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Old 06-09-2007, 04:32 PM   #1
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How Long Does Guacamole Last?

Hello! How long does a guacamole dip last for? Avacados seem to brown quickly even with little lime juice (is there a difference with lemon?) and I have some Henry avacados ready to go mushy if I don't do something with it. I can't seem to eat avacados straight up because my lips get itchy real bad. :( Any suggestions for simple cooking?

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Old 06-09-2007, 05:15 PM   #2
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I would never keep fresh guac longer than 48 hours. The sugars start to breka down within a day. The type of citrus used has no effect on how long till an avocado browns up.

As for recipes? I'll include my guac recipe below, but don't limit your avocado usage to guac. Makes great pico de gallo (which actually keeps a little less time, I'd say a day at the most) and other such things

2 avocados
half a juiced lemon
2T chopped onion
1/2t salt
1/4t pepper
2T olive oil

Mash the avocado, add the rest of the ingredients, cover it up and fridge it for an hour before eating
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Old 06-09-2007, 05:29 PM   #3
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Avocados

In Isla Mujeres, Mexico where we live in the winter, a lot of the cooks leave the pits in, because they think it keeps the guac fresher longer? If you put plastic wrap on your container & seal it up, you can skim the dark layer off the top & use for a couple days. You can also use avocado chunks in salads & in soups or make salsa verde (green salsa).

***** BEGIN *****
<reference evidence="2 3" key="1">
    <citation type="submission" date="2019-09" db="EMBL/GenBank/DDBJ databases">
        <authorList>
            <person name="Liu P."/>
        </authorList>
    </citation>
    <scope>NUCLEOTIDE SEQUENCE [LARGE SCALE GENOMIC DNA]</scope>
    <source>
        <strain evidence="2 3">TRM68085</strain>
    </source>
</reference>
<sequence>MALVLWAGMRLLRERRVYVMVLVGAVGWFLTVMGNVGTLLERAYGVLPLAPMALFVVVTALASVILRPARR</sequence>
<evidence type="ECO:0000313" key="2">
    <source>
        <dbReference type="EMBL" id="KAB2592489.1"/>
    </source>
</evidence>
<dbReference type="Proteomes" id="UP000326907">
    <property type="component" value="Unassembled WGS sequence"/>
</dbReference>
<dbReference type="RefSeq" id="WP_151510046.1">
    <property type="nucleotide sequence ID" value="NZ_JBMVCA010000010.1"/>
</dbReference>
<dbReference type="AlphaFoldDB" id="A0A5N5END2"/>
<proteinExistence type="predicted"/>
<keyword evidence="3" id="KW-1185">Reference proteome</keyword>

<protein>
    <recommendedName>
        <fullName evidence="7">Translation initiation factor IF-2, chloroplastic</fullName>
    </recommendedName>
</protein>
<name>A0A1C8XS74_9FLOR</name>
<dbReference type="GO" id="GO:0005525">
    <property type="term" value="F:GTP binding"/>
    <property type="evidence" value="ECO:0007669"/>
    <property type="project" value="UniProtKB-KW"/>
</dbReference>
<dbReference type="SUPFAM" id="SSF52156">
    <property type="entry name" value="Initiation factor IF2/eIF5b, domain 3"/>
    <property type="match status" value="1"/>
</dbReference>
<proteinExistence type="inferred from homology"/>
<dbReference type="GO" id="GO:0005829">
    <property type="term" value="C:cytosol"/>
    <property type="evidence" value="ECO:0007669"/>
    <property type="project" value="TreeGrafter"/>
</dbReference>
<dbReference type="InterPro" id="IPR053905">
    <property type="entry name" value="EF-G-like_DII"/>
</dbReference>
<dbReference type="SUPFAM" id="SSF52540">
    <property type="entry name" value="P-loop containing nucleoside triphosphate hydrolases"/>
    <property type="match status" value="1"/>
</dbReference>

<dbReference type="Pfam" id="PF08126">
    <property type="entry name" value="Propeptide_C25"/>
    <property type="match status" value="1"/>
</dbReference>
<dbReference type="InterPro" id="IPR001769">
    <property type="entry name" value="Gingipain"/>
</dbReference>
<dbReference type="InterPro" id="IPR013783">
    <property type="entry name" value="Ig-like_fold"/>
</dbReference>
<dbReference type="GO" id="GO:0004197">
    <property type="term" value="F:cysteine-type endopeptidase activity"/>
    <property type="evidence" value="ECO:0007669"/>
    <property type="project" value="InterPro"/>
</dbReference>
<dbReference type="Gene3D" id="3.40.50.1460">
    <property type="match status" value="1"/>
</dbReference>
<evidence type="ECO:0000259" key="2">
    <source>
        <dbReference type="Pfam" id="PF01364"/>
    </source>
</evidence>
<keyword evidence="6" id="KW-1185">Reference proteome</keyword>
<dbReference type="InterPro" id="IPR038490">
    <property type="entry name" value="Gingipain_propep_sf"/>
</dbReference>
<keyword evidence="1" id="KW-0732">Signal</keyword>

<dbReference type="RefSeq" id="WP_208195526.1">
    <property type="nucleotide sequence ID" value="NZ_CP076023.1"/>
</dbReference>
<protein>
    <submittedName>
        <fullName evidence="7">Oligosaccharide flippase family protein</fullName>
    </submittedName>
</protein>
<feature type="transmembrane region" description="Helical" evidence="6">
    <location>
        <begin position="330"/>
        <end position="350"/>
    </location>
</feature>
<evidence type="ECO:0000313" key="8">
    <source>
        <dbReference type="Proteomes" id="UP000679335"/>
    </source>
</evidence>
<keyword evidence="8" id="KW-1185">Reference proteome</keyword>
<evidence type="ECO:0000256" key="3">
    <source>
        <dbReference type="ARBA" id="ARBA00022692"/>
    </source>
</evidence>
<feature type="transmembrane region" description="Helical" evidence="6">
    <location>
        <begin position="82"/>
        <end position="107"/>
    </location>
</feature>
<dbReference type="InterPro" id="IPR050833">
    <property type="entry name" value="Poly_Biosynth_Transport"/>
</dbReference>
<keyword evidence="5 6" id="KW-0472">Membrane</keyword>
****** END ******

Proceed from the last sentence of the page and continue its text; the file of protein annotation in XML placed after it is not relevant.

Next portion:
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Old 06-09-2007, 06:44 PM   #4
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The pit does not have any magical properties. What turns the guac brown is the air. If you can keep air from touching the guac then it will stay green. The pit will keep a portion away from the air, but what is more affective is to put plastic wrap over it and push it right down onto the surface.
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Old 06-09-2007, 07:08 PM   #5
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If you have a food saver, do the following and it will keep up to a week:

Tap container (with steep sides) with the guac sharply on counter to remove air pockets.

Press a layer of plastic wrap on top of guac, making sure to press around the sides to form a bit of a seal. Press out air bubbles.

Place container with plastic wrap in saver bag and seal. If you don't have a Food Saver, the above two steps will buy you at least 3 days as Clienta stated.

I did this about 2 weeks ago and my guac was good for a week... well, that was as long as I needed to eat it all!!!
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Old 06-09-2007, 07:14 PM   #6
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I certainly can't offer any advice on this question. We've never had any left to refrigerate.